If you are going to artificially limit that then basically you are undermining the entire business case for broadband content and broadband deployment of broadband carriage. So that means that all the people that would be developing all this content - and don't forget that Australian content is very highly esteemed internationally. We are a well educated population. We are operating in a very multi-cultural society so that there is huge export potential into Asia and places like that.
When you think about the opportunities, by cutting through the barriers and allowing innovation to occur and allowing a new economy to boom, and then you see what this decision has done, you can understand why industry is just so completely - I don't even know what the word is - so completely dumbstruck. That politicians who talked about a commitment to the information economy could have made a decision which is so damaging to the information economy.
And of course Labor hasn't come out of this process totally smelling of roses either. How has their performance equated with Kim Beazley's proffered commitment to an information nation?
I have to say that we were hoping that Labor was going to be able to match its rhetoric with the appropriate course of action in the Senate. They had the opportunity to argue for their own amendments and to negotiate with the Democrats to get the numbers whereby those amendments could have passed, and in fact neither of those things really happened and it was because of Labor's failure to really negotiate a practical solution with the Democrats that has enabled the Government to walk right through with their own, pretty much unopposed regime.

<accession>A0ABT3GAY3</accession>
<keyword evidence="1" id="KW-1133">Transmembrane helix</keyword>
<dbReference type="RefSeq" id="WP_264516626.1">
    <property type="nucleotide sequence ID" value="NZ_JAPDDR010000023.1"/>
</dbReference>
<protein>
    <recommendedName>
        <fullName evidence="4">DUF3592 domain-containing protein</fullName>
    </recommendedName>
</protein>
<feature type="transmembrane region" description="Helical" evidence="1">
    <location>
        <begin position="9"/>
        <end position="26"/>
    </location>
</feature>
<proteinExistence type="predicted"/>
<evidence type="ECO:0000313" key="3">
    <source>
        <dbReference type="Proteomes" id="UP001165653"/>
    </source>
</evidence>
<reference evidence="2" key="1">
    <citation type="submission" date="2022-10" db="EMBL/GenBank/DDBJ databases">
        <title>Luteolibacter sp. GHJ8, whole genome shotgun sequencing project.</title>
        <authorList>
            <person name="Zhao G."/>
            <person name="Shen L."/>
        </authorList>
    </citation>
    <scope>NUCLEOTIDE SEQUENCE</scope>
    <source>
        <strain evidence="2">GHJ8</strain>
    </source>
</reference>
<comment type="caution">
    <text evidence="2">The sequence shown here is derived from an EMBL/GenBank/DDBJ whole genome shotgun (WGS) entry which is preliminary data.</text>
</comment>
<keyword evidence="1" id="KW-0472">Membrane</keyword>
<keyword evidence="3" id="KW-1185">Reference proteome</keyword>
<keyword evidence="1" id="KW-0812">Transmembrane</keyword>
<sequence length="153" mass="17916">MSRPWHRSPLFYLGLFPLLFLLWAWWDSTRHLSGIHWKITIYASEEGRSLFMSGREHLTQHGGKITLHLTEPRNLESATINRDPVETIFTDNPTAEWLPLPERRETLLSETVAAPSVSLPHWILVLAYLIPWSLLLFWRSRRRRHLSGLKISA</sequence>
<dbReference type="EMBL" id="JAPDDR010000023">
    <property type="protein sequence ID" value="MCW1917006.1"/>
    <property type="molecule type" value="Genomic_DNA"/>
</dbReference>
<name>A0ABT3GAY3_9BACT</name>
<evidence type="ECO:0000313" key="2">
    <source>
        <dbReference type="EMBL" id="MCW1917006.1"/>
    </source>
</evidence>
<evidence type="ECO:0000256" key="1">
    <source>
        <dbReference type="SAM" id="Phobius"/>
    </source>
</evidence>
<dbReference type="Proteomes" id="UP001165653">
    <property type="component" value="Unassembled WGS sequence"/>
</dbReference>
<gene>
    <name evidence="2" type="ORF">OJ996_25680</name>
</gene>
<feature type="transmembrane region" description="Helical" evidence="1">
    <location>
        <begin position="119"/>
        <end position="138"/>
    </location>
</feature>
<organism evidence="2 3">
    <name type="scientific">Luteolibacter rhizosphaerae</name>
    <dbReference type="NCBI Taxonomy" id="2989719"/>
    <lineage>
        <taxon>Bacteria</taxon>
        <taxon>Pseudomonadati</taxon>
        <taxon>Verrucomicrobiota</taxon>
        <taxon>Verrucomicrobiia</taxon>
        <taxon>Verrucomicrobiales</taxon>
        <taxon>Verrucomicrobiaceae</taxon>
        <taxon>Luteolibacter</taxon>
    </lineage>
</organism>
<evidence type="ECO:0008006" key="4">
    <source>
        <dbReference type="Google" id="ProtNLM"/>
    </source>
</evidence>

So where to now for the internet industry? Do you keel over and die, or what is the plan of attack?
That is a really interesting question for us. We have clearly been out manoeuvred at the political level here because we are a young industry and we don't have the kind of political power that the old established, old economy television stations have, but we are working on it, and I think we are very optimistic that as more Australians come online, politicians will begin to realise that they are dealing with a substantial part of their own constituency, and I think the challenge for us is to translate that into political action and also to use that to achieve outcomes that will benefit the industry, and therefore will benefit many more Australians than what this decision has done.